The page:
Seaspan Shipyards launched Canadian Coast Guard (CCG)’s second Offshore Fisheries Science Vessel (OFSV), CCGS Capt. Jacques Cartier. during a ceremony at its North Vancouver Shipyards (VSY) on June 5.
“The launch of the second Offshore Fisheries Science Vessel represents a significant achievement for our company, our workforce and our supply chain partners. Seaspan Shipyards is proud to be Canada’s chosen long term non-combat ship building partner under the National Shipbuilding Strategy (NSS). We look forward to the exciting work ahead as we continue to make progress on our commitments under the NSS”, said Mark Lamarre, Chief Executive Officer, Seaspan Shipyards.
“The Government of Canada congratulates Seaspan on this important milestone, the launch of the second Offshore Fisheries Science Vessel. This, in combination with other National Shipbuilding Strategy projects and the recently announced renewal of the Canadian Coast Guard fleet, represents a significant achievement. Our government is working to ensure that the women and men of the Coast Guard and our scientists have the best equipment to conduct their important work. To keep our waters safe, protect our marine and coastal environment, and keep our economy moving”, said Jonathan Wilkinson, Minister of Fisheries, Oceans and the Canadian Coast Guard.
During the ceremony, the minister also announced the names of both the second and third new OFSVs being built at VSY, the CCGS Capt. Jacques Cartier and CCGS John Cabot, respectively. The first vessel of the class is named CCGS Sir John Franklin.
CCGS Capt. Jacques Cartier has been named in honour of the French navigator and first European to map the Gulf of Saint Lawrence, and the shores of the Saint Lawrence River. CCGS John Cabot was named after the Italian merchant and explorer, who is the earliest known European since the Norse Vikings to explore and make landfall on the Newfoundland and Labrador coast in 1497.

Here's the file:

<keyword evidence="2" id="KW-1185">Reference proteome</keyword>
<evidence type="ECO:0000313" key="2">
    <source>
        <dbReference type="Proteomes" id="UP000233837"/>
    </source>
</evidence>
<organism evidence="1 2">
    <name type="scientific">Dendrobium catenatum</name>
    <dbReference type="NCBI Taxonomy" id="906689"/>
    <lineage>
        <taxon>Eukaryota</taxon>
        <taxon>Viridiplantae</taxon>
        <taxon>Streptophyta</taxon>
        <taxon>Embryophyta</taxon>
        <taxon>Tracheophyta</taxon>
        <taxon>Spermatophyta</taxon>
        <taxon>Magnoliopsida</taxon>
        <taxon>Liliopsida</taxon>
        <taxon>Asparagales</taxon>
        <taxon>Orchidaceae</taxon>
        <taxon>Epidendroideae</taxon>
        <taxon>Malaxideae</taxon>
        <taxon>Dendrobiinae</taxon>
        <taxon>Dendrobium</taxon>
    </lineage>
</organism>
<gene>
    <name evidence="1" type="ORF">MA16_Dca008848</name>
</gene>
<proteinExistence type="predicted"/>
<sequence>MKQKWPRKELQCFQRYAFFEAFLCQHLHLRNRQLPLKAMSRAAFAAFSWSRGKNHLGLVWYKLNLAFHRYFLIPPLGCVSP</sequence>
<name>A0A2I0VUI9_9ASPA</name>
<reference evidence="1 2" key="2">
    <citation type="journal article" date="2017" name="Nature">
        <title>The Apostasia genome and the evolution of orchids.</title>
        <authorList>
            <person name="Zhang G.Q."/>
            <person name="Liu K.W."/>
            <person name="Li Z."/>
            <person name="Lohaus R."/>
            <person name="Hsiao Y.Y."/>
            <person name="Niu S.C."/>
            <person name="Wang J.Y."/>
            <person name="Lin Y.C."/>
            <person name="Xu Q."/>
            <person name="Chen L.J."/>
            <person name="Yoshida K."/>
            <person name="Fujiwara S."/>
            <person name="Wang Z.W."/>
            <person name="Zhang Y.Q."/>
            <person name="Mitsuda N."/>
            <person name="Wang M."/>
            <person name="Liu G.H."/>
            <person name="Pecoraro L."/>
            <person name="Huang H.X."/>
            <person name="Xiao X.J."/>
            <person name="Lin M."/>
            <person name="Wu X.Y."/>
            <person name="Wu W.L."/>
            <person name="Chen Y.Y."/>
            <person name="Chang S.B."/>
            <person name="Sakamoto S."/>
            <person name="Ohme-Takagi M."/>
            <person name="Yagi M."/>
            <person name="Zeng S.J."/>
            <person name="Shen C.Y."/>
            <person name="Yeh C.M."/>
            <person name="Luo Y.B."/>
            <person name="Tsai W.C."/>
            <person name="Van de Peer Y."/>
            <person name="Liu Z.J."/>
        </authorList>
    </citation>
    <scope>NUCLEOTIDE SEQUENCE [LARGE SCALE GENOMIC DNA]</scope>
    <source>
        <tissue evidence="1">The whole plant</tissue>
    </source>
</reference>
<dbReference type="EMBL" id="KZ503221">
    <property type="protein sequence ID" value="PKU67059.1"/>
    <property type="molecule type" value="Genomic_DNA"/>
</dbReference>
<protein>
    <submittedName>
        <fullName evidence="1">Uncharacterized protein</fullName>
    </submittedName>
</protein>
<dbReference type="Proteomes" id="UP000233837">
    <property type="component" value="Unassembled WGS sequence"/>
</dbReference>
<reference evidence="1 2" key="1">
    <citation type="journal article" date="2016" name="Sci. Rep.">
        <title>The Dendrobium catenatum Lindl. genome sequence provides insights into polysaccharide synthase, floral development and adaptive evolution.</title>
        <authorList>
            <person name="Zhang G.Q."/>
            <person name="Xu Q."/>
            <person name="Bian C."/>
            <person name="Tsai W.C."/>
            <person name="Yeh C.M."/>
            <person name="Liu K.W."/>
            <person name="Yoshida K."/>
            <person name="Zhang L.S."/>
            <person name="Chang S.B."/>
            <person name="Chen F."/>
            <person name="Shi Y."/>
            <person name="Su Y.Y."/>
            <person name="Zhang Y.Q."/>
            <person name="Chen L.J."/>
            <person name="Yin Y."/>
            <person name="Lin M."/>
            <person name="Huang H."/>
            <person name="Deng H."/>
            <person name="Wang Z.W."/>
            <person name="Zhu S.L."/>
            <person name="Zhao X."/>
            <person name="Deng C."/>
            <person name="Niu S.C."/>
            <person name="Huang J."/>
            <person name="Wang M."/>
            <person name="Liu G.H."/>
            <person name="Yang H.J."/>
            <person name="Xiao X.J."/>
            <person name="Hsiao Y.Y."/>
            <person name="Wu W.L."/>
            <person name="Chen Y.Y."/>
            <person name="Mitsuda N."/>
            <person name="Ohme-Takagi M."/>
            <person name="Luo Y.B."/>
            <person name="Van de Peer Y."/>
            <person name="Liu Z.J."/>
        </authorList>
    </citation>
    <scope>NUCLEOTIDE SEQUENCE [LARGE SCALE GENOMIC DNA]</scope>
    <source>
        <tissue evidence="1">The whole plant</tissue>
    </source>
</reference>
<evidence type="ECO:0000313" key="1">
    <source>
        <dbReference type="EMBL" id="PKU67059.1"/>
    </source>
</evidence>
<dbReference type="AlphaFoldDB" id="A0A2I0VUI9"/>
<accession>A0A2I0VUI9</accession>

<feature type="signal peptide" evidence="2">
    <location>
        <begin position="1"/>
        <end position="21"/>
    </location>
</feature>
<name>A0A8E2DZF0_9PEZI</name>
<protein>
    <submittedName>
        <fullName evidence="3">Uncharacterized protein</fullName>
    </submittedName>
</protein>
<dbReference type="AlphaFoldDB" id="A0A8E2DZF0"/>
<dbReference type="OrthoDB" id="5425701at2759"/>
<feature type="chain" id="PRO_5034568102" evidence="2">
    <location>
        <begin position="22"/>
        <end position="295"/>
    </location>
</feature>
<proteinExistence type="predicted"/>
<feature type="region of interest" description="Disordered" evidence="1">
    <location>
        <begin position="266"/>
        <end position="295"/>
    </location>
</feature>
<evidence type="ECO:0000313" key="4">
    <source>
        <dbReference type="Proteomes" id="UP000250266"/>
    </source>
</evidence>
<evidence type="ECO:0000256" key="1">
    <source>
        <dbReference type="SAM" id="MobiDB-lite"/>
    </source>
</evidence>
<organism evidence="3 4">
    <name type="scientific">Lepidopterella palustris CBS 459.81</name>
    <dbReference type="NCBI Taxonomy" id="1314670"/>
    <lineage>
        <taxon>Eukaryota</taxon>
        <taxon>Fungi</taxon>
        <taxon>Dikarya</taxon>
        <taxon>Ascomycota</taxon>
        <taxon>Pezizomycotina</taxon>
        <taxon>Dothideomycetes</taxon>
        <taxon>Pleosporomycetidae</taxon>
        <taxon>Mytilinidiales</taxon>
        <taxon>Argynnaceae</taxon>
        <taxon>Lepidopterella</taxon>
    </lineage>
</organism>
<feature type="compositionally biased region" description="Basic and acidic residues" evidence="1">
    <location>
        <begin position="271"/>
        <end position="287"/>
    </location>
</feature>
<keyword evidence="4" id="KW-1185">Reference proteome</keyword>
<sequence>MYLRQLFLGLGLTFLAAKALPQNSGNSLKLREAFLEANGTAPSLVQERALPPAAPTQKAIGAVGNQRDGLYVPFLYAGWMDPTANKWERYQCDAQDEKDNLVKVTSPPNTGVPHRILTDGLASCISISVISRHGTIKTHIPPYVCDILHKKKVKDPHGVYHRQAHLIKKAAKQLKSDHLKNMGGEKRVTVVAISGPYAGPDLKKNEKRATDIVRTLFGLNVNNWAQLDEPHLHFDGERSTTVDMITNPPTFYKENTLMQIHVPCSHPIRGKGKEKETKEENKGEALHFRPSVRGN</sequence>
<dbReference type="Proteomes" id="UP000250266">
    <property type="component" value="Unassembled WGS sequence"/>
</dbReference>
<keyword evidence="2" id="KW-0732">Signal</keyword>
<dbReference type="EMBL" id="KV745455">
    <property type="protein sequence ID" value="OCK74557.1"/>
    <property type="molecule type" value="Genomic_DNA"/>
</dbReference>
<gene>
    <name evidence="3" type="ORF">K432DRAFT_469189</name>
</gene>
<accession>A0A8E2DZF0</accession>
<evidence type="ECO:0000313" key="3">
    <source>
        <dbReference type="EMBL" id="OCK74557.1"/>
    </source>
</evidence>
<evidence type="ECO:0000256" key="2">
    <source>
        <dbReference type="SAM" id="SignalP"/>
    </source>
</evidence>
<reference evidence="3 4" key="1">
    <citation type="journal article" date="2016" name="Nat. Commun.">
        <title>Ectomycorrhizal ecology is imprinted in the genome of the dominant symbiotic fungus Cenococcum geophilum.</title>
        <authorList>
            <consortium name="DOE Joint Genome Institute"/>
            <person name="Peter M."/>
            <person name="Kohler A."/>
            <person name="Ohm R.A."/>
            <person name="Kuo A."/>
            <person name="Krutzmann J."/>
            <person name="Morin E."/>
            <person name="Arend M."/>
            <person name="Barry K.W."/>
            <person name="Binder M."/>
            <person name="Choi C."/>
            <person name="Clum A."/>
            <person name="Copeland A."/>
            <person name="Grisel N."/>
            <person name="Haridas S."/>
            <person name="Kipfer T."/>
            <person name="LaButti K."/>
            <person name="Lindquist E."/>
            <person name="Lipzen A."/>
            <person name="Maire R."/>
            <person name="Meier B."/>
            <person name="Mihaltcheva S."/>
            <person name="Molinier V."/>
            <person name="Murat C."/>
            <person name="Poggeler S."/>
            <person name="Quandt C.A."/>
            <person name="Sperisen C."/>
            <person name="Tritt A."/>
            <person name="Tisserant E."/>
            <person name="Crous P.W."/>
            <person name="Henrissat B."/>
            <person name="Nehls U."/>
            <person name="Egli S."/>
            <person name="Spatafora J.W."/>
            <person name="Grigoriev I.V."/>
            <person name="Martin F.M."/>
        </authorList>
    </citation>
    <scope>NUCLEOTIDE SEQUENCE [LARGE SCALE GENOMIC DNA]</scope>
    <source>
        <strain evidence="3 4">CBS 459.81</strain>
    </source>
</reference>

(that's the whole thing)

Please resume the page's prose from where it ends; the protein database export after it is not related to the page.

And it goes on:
The three OFSV vessels were ordered on 19 October 2011 by the Canadian government under the National Shipbuilding Strategy (NSS) for offshore fisheries research. The vessels are intended to replace the aging CCGS Teleost, CCGS W.E. Ricker and CCGS Alfred Needler.
The OFSVs have a length of 63.4 m (208 ft) and a displacement of 3,212 metric tons (3,161 long tons; 3,541 short tons).
The vessels feature a variety of innovative systems including high-tech fishing trawls, four laboratories and a deployable, sensor-equipped drop keel.
These vessels will be the primary offshore fisheries science platforms for Fisheries and Oceans Canada and will be equipped to carry out science research missions. These research missions will serve an important role in monitoring the health of fish stocks, understanding the impacts of climate change, and supporting research that allows us to better understand our oceans.
The first OFSV, CCGS Sir John Franklin, was launched in December 2017, and is expected to join the Coast Guard fleet in summer 2019. The vessel’s home port will be in Patricia Bay, British Columbia.
CCGS Capt. Jacques Cartier is expected to join the fleet in late 2019 following sea trials and the vessel’s home port will be in Dartmouth, Nova Scotia. CCGS John Cabot is expected to join Coast Guard’s operations in summer 2020, and will be based in St. John’s, Newfoundland and Labrador.